How do I write a Burns Speech?
The most Scottish thing about us is that we lost a bet at age 16 and dyed our hair ginger. So, we were worried when we were asked to give a speech at a Burn’s Night and, like a 12-year-old writing a book report, went to the internet to do some research. Surprisingly, there isn’t much advice out there for how to write a Burn’s Supper speech. There are a lot of unwritten rules for Burn’s Night and not having any guidance makes the whole thing more daunting than eating sheep's plunk stuffed into its own stomach.
We realise that this blog is not strictly whisky related, but we thought it was a social service. Also, there is a lot of whisky imbibed at a Burn’s Night. A lot. Hope you don’t mind indulging us.
What happens at Burns Night?
First off, you should know that while there are conventions, traditions, and a fairly rigid running order, you can pretty much say whatever you want in the speeches. It’s like a meeting of the Irish Parliament. In the spirit of Burns himself, creativity and originality reign supreme. Here’s a rough running order of the night:
- The Chairman’s welcome: The host welcomes the guests.
- The Selkirk Grace: a four-line prayer, written by Burns, that’s said before the food arrives. It’s usually printed in English but recited in Scots.
- Piping in of the Haggis: This involves the bagpipes, an instrument designed to sound like a cat being run by a lawnmower.
- Address to the Haggis: The honoured reader seizes their moment of glory by offering a fluent and entertaining rendition of Burns’s To a Haggis. The reader should have his knife poised at the ready. On cue (His knife see Rustic-labour dight), he cuts the casing along its length, making sure to spill out some of the tasty gore within (trenching its gushing entrails).
- Toast to the Haggis: This is exactly what it sounds like: everyone stands and toasts: ‘The Haggis!’
- The main event: Food! And drink! Lots of drink. Mostly whisky. The traditional starter is cock-a-leekie soup. Stop laughing, we’re serious.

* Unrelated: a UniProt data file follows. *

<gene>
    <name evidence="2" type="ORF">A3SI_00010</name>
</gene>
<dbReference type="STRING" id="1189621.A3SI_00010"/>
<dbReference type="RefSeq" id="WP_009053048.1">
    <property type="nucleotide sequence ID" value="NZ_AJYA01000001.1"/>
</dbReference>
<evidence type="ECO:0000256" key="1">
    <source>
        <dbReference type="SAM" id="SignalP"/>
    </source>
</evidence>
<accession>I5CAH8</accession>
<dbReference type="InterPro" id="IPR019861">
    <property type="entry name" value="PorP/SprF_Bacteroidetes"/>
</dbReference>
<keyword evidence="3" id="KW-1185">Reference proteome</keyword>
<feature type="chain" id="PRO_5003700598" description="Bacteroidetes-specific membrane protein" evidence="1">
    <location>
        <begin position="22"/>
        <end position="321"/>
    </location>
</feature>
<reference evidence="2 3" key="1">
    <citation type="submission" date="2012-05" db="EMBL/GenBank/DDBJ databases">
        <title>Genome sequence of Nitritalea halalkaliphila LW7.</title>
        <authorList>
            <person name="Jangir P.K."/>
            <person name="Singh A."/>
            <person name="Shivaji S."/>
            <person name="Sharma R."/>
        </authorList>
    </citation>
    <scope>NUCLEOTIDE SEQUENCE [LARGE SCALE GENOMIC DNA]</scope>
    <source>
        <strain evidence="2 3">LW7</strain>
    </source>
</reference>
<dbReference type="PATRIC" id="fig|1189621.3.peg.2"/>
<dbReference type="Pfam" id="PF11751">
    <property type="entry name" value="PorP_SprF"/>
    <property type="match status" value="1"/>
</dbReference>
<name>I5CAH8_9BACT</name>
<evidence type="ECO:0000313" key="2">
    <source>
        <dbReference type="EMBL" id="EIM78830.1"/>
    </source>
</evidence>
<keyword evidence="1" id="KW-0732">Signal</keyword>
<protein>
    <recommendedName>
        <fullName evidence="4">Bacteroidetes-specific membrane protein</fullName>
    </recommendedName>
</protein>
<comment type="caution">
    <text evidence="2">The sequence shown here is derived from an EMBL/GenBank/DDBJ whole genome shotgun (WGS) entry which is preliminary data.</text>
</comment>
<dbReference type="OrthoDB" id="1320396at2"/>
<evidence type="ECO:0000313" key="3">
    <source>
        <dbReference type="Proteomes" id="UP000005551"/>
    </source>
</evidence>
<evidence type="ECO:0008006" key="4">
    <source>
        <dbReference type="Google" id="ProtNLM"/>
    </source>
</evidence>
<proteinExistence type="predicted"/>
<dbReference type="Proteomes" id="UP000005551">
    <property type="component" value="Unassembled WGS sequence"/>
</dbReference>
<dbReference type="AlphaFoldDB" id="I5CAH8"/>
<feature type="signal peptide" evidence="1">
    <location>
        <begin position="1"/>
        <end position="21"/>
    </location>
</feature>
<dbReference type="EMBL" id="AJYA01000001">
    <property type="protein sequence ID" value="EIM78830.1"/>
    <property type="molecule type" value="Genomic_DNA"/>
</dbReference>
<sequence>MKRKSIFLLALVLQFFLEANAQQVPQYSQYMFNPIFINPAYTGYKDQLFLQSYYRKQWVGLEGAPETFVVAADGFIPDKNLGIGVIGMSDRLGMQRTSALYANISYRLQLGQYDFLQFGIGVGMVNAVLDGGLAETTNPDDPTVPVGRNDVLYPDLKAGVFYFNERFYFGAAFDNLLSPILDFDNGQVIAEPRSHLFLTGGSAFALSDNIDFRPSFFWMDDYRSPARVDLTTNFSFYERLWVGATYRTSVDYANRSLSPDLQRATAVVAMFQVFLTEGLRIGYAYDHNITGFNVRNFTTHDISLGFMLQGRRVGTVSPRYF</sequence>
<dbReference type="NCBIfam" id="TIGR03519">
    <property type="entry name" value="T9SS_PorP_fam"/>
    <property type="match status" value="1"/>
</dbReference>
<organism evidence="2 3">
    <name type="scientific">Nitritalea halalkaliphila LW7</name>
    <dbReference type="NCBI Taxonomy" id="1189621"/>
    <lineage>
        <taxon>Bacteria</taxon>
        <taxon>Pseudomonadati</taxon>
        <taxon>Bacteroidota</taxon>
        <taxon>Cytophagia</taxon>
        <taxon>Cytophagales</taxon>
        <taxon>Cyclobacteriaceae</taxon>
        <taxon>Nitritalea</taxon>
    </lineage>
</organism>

- Toast to the Lassies: A witty, amusing speech delivered by a man who affectionately teases the lady guests and hopes that all the cutlery has been cleared from the table.
- Response to the Laddies: A lady’s cheeky rebuttal to the previous speech.
- The Immortal Memory: A speech giving tribute to the great Burns himself
- Vote of Thanks: The chair climbs to his potentially unsteady feet to thank everyone and says that taxis will arrive shortly.
Assuming you’re not hosting the dinner, you will probably have been asked to Toast the Lassies, Toast the Laddies or the Immortal Memory. Let’s look at how you can address these three.
How to 'Toast to The Lassies'?
The Burns night tradition began in the 1800s, when gender equality meant everyone could get smallpox. You should make your toast a playful throwback to a bygone era, and a modern reinterpretation of the differences between the sexes. Don’t be patronizing; but if it isn’t good-natured, fun, and affectionate, watch out for a haggis hurled at your head. Remember, the traditions are old-fashioned. Your job is to provide a fresh take on it and although it’s nice to quote a verse or two, you don’t need to worry about dissecting poetry. Just make a few light-hearted jokes and puns.
How to give 'The Response to The Laddies'?
Now it’s the girl’s turn to reply. It sounds hard to write a response to something that hasn’t been said but don’t worry, the ‘response’ isn’t a direct riposte; it’s more of a continuation of the banter. Besides, you can have a pretty good guess what will be said. He said ‘women are crazy, well I say men are stupid. The main reason women are crazy is that men are stupid.’ This stuff practically writes itself. You can a good guess at what will come up, it’s like a more civilised version of Question Time. Remember, the Lassie’s speech can afford to be even cheekier than the laddies’.
How to make 'The Immortal Memory' speech?
This is the keynote speech and it’s the toughest to give. You need to deliver a spell-binding monologue on the life of Robert Burns: his literary genius, his politics, his highs and lows, his human frailty and - most importantly - his nationalism. No pressure, right? The speech should bridge the dangerous chasm between serious intent and sparkling wit, painting a colourful picture of Scotland's beloved Bard. You need to do your research, pick good examples of his work and anecdotes that support a central theme. The speech is meant to be personal, so choose a topic you want to speak about and then see how Burns fills in the gaps and illustrates your point. That’s how you keep it relevant and interesting. What would Burns have thought about Trump, Brexit or Fast and the Furious 8? He lived such a diverse life that you should be able to make it work. Remember to end by saying: ‘to the Immortal Memory of Robert Burns!’ and you’ll be fine.
There can be no better way to honour Burns’s legacy than by enjoying yourself. Guests are likely to be well-oiled and in high spirits. Which gives you, a speaker, a head start. They want to have fun just as much as you do. It is an occasion to be enjoyed. And your speech can play an integral part in the memories guests will leave with. That is, of course, if they haven’t had too much whisky. Good luck and don’t get in the way of any haggis.